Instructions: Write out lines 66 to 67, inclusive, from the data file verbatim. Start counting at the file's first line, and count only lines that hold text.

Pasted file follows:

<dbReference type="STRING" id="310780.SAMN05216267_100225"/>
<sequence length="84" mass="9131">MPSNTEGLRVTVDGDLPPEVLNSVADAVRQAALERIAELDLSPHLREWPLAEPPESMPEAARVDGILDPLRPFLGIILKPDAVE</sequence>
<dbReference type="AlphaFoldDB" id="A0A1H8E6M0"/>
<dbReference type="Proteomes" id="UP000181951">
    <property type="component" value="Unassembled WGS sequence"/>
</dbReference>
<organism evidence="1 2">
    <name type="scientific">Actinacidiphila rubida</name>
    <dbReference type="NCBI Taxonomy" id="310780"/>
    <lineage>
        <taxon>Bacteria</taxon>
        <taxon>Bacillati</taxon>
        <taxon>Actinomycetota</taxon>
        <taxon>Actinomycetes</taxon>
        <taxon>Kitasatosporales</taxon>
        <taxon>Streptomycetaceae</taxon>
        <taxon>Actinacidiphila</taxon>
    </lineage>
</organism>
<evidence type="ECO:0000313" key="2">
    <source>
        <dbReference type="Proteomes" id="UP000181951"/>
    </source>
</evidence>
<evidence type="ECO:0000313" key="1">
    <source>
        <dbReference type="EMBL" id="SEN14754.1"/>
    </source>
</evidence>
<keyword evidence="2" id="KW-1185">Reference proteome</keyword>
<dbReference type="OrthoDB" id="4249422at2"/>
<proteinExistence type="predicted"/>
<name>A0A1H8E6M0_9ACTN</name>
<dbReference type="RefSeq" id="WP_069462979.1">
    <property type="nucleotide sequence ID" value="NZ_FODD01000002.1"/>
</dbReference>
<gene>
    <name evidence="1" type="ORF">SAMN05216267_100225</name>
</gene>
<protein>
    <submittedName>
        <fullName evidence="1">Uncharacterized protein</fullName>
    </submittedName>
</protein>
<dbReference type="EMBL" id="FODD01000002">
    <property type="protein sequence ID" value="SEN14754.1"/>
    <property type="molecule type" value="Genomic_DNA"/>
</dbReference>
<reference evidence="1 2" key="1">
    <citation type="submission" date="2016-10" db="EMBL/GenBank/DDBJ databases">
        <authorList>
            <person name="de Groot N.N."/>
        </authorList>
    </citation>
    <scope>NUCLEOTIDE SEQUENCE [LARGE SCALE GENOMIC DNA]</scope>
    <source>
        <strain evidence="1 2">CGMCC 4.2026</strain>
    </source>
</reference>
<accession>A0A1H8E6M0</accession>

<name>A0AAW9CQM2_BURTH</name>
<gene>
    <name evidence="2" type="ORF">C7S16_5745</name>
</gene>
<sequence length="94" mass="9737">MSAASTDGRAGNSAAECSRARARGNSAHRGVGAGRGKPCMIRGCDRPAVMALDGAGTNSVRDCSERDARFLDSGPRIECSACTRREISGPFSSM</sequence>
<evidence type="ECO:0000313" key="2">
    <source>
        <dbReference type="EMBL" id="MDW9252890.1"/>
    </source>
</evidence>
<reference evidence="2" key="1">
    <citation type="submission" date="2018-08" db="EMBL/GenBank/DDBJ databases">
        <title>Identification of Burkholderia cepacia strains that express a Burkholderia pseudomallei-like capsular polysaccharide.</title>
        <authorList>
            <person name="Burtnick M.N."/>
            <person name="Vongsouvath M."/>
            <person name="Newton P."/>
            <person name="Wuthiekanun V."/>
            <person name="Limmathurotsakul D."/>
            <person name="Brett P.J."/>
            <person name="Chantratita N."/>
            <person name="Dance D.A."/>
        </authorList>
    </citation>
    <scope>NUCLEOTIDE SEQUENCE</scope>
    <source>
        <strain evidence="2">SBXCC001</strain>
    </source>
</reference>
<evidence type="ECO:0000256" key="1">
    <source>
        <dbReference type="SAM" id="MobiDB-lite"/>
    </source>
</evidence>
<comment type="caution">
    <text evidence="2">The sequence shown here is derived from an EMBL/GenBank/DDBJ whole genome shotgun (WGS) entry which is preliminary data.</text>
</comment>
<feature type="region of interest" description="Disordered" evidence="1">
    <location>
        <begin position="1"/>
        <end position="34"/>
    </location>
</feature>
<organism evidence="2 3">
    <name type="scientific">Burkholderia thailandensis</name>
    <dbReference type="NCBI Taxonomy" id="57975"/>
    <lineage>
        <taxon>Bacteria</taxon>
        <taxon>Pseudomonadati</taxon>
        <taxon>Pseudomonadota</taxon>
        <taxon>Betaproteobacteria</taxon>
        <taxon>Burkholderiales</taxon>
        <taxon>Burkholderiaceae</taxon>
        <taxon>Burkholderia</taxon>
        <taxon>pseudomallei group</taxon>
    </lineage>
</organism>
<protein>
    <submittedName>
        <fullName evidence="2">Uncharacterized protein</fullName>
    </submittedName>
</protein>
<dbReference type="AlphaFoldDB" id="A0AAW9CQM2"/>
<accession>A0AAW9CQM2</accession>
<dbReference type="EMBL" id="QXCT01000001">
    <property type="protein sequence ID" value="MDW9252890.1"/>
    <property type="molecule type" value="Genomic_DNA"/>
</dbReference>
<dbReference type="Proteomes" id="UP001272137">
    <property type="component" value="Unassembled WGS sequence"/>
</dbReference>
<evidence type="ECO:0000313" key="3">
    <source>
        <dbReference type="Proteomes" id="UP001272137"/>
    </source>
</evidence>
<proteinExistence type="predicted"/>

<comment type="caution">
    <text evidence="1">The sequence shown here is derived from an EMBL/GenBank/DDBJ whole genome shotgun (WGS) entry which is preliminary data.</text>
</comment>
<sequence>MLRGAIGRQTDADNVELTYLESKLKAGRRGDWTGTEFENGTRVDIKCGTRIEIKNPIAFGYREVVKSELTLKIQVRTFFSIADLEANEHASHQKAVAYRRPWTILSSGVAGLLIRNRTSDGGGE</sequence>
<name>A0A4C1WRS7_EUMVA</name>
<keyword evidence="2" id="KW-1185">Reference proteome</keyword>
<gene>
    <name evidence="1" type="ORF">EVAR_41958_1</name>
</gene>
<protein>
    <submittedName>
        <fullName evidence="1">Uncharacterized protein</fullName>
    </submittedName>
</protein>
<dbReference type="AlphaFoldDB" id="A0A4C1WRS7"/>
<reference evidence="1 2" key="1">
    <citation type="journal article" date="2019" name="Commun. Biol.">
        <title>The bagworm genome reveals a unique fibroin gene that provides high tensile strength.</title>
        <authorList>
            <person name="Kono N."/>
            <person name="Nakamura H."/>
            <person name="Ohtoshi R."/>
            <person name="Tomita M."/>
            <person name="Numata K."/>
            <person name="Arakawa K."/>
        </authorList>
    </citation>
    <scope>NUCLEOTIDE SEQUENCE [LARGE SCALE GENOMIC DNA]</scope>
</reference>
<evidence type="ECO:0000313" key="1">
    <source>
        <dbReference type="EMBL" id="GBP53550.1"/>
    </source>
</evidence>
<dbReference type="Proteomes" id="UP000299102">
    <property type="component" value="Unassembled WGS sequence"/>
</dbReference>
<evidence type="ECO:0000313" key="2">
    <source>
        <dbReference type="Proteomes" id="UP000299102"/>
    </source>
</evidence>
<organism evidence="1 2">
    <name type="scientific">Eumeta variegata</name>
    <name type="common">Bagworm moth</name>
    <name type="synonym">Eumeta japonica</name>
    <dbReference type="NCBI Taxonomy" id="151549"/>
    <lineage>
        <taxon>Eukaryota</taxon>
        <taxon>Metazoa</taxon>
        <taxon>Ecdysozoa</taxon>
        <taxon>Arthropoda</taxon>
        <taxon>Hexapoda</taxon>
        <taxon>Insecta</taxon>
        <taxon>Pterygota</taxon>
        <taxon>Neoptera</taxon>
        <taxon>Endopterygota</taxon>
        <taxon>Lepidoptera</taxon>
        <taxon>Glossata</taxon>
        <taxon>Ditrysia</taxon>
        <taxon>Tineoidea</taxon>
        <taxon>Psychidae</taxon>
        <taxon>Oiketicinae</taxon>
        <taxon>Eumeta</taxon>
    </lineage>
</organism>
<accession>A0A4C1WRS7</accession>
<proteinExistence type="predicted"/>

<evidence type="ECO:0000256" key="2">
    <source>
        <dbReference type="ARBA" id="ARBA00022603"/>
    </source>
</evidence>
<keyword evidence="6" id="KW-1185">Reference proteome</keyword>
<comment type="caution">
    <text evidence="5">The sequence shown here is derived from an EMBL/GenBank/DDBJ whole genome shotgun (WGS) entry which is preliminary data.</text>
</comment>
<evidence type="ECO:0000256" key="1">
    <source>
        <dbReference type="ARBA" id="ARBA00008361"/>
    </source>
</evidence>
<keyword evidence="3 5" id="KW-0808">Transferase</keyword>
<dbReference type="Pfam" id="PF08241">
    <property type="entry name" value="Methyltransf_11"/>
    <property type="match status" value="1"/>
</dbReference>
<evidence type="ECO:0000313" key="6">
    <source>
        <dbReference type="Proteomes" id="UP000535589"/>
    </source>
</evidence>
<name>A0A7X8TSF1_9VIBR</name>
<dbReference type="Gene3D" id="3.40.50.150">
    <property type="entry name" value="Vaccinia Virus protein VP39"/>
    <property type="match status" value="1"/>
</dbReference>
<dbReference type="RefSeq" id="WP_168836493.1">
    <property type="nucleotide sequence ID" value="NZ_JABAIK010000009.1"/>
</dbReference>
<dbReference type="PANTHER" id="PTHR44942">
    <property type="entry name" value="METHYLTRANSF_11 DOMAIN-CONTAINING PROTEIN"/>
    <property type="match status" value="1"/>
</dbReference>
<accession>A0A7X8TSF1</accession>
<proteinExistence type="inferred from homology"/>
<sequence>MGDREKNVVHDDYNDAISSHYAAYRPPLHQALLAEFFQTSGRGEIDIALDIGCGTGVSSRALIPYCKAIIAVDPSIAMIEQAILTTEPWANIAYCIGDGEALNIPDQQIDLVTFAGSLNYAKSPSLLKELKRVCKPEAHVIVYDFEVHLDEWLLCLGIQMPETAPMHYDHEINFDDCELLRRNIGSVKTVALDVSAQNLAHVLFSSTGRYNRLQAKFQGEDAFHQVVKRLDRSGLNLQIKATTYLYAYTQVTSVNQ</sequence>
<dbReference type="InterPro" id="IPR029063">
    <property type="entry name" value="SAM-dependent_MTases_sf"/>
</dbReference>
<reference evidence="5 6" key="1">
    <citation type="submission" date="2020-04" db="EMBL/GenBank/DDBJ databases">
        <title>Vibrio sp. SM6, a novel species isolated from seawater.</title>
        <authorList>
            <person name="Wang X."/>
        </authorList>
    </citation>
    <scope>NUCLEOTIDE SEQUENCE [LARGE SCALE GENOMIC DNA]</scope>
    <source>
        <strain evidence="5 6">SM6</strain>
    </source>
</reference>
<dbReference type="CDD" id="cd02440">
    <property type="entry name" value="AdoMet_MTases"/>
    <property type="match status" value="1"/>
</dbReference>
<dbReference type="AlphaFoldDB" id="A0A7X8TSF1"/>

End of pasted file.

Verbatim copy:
<evidence type="ECO:0000313" key="2">
    <source>